Introducing dummy arguments for readability is called the 'English proc' idiom. We will see other ways of making data more readable.

Option/value pairs

The Tk toolkit offers a set of widgets to create graphical interfaces. These widgets are configured with options and their values. The syntax for the configuration is simple (a dash, followed by the option name, followed by the value) and standardized (many other Tcl extensions use the same syntax for configuring their components).

With option/value pairs, our data file looks like this:

   d_rect -x1 10 -y1 10 -x2 150 -y2 50 -thickness 2
   d_rect -thickness 2 -x1 7 -y1 7 -x2 153 -y2 53
   d_text -x 80 -y 30 -text "Simple Drawing Tool" -anchor c -color red
To parse this data, we need to introduce the parsing of option/value pairs in the parsing procedures d_rect and d_text. Our first attempt is to use dummy arguments similar to the English proc idiom:
   proc d_rect {opt1 x1 opt2 y1 opt3 x2 opt4 y2 opt5 thickness opt6 color} {
      .c create rectangle $x1 $y1 $x2 $y2 -width $thickness -outline $color
Again, the implementation does not change. It is clear though, that this solution will only work for the simplest of data formats. It has two major disadvantages:

Here is an implementation that solves both these problems:

   proc d_rect {args} {
      # First, specify some defaults
      set a(-thickness) 1
      set a(-color) blue

      # Then, 'parse' the user-supplied options and values
      array set a $args

      # Create the rectangle
      .c create rectangle $a(-x1) $a(-y1) $a(-x2) $a(-y2) \
         -width $a(-thickness) -outline $a(-color)
Instead of a long list of arguments, the parsing procedure now only has one argument called args, which captures all the actual parameters of the call. The arguments x1, y1 etc have disappeared. They are now handled by a local array, as we will shortly explain.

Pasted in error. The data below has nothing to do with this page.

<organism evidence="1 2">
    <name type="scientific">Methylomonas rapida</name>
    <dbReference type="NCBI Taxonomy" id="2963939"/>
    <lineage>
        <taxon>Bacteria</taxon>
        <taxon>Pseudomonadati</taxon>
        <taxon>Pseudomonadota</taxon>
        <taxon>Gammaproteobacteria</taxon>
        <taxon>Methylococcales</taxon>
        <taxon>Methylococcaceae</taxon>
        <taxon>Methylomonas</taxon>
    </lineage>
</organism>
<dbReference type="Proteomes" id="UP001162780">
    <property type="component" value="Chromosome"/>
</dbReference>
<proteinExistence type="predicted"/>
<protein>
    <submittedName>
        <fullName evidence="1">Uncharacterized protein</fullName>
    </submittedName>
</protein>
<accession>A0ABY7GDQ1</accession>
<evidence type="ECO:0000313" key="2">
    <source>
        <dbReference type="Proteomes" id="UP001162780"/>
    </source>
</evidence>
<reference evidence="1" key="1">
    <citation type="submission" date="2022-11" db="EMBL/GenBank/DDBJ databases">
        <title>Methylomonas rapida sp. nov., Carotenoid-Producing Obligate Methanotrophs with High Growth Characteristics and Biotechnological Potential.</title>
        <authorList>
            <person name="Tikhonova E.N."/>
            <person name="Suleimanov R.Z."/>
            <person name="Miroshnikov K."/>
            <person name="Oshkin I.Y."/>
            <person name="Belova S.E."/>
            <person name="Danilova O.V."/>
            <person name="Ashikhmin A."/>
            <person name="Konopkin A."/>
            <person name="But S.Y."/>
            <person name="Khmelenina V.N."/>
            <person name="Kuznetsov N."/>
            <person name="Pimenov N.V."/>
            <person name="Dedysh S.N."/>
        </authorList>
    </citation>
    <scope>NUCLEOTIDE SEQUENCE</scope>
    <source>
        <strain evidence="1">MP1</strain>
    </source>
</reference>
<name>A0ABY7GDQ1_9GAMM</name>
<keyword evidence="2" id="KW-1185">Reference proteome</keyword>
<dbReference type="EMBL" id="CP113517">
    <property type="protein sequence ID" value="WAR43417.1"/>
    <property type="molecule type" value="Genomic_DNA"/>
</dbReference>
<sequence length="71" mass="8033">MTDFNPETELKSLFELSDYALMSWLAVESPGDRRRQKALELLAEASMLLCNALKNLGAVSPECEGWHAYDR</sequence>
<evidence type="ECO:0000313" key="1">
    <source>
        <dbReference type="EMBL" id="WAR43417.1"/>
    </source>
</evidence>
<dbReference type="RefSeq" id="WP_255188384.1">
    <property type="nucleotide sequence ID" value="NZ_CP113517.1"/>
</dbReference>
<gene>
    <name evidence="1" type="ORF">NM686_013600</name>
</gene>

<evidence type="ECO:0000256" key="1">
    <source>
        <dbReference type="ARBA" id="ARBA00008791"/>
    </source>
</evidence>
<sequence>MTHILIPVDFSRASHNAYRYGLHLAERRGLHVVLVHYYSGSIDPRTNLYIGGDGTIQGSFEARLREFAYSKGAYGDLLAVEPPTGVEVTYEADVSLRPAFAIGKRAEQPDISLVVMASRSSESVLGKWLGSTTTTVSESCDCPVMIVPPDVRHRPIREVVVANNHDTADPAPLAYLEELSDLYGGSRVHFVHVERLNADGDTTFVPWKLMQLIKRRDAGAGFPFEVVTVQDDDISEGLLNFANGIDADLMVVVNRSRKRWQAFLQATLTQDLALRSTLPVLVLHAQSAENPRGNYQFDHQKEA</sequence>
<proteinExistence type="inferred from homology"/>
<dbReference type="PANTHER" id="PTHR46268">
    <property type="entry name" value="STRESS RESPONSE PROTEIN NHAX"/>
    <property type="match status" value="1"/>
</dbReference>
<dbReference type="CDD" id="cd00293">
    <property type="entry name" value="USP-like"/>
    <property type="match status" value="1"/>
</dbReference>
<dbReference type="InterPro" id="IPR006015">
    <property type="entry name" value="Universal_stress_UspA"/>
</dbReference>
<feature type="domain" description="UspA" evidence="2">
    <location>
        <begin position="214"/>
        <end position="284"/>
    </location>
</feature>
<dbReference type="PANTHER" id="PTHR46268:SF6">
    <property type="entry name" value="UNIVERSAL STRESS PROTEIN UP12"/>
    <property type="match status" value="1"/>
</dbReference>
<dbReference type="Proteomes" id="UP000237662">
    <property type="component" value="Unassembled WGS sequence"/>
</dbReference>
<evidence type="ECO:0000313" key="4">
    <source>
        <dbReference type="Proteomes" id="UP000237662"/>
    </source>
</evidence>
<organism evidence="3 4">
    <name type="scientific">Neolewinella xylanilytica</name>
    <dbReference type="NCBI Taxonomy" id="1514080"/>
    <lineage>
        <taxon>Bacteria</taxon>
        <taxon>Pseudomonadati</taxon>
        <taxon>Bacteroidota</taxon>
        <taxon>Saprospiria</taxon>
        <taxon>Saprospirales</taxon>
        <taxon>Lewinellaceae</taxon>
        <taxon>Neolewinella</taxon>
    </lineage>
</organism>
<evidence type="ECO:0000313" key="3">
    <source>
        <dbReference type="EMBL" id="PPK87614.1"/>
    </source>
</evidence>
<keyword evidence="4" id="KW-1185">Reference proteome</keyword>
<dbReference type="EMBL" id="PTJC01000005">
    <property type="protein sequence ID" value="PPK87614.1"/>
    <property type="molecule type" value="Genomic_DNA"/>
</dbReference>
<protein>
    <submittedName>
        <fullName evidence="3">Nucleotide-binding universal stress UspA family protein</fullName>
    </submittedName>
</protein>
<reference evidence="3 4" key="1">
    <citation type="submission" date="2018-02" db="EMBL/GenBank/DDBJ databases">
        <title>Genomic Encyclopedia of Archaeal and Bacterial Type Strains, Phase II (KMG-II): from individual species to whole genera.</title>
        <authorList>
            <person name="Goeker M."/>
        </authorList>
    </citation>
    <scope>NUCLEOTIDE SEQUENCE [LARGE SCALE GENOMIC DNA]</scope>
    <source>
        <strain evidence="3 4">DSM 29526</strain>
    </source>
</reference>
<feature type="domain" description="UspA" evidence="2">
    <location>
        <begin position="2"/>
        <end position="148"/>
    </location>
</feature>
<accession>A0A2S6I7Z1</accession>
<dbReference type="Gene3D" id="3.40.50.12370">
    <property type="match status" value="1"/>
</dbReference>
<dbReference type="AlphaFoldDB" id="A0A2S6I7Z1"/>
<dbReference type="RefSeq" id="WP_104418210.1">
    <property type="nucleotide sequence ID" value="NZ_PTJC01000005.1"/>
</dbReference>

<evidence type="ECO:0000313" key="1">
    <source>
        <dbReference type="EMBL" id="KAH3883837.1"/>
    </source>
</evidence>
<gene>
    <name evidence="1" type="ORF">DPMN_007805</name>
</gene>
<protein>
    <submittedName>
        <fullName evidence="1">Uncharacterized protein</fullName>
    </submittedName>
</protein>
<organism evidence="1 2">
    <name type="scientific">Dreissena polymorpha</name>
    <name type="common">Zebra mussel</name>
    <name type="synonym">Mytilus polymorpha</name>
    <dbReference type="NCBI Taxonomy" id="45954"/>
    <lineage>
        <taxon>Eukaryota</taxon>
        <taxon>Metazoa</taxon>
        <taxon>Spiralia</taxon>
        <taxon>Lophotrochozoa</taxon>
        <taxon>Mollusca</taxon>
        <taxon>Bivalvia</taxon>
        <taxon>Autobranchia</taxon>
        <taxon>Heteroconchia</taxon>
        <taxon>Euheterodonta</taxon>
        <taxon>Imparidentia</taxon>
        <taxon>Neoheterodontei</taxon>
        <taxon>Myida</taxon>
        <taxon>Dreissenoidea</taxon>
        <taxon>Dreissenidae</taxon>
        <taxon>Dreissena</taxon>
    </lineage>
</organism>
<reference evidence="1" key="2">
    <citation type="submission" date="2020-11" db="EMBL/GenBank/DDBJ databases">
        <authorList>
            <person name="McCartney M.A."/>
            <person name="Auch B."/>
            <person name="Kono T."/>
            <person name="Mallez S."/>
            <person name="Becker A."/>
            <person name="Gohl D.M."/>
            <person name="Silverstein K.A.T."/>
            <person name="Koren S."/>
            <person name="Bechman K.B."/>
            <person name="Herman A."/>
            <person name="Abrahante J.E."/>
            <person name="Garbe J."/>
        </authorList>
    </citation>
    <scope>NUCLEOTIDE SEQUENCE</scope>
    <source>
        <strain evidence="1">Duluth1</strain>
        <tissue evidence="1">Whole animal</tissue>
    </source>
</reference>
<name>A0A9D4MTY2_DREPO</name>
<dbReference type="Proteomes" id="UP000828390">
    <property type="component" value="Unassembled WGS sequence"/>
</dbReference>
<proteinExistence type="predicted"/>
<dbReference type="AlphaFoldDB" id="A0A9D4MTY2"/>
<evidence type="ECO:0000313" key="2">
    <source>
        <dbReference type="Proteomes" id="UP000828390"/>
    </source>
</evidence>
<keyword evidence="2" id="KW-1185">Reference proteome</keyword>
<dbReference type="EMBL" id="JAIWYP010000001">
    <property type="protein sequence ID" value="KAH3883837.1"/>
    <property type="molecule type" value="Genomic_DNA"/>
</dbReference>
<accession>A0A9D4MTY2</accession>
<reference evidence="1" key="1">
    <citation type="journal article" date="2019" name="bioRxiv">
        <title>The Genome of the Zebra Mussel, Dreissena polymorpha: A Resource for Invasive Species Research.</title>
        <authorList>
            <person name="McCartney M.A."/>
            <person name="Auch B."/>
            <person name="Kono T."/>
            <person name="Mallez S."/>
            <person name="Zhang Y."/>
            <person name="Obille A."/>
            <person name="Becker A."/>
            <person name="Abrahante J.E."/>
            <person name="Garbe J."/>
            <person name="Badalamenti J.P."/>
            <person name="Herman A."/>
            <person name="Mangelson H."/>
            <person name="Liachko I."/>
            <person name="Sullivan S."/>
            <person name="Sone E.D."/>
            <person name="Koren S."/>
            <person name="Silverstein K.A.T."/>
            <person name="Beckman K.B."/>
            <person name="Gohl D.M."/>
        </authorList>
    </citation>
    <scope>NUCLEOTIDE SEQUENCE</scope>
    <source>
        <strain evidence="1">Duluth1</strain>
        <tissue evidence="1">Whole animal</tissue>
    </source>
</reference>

The first part of the code sets the default values for some options. The second part parses option/value pairs from args. This is done very elegantly with the TCL built-in array set mechanism. It creates new entries in the array a, using the option names (including the leading dash) as keys into the array, and the option values as the array values.

If the user does not specify -color in the call, the default value of the a(-color) entry still stands. The final line in the proc body is the same as in the previous implementations, except that it now uses array entries rather than procedure arguments.

If the user forgets to specify option -x1 in the call, the array entry for -x1 is not set (there is no default for it) and the call to create rectangle results in an error. This example shows that you can give default values to some options, making them optional, while leaving others mandatory by not specifying defaults for them.

The best format is usually a combination

Now that we have seen some commonly known tricks for TCL data files (Active File, English proc, option/value pairs), we can combine the advantages of each into a single data format. For the mandatory options, we should use fixed-position arguments, perhaps combined with dummy prepositions for readability (as in the English proc). All the optional options on the other hand, should be handled with the option/value pair mechanism, so that users can leave the options out or change their positions in the call. The final format could then look something like this:

   d_rect from 10 10 to 150 50 -thickness 2
   d_rect from 7 7 to 153 53 -thickness 2
   d_text at 60 30 "Simple Drawing Tool" -anchor c -color red
assuming that 'blue' is the default color for all items.

As a personal convention, I usually write such commands as follows:

   d_rect \
      from 10 10 \
      to 150 50 \
      -thickness 2
   d_rect \
      from 7 7 \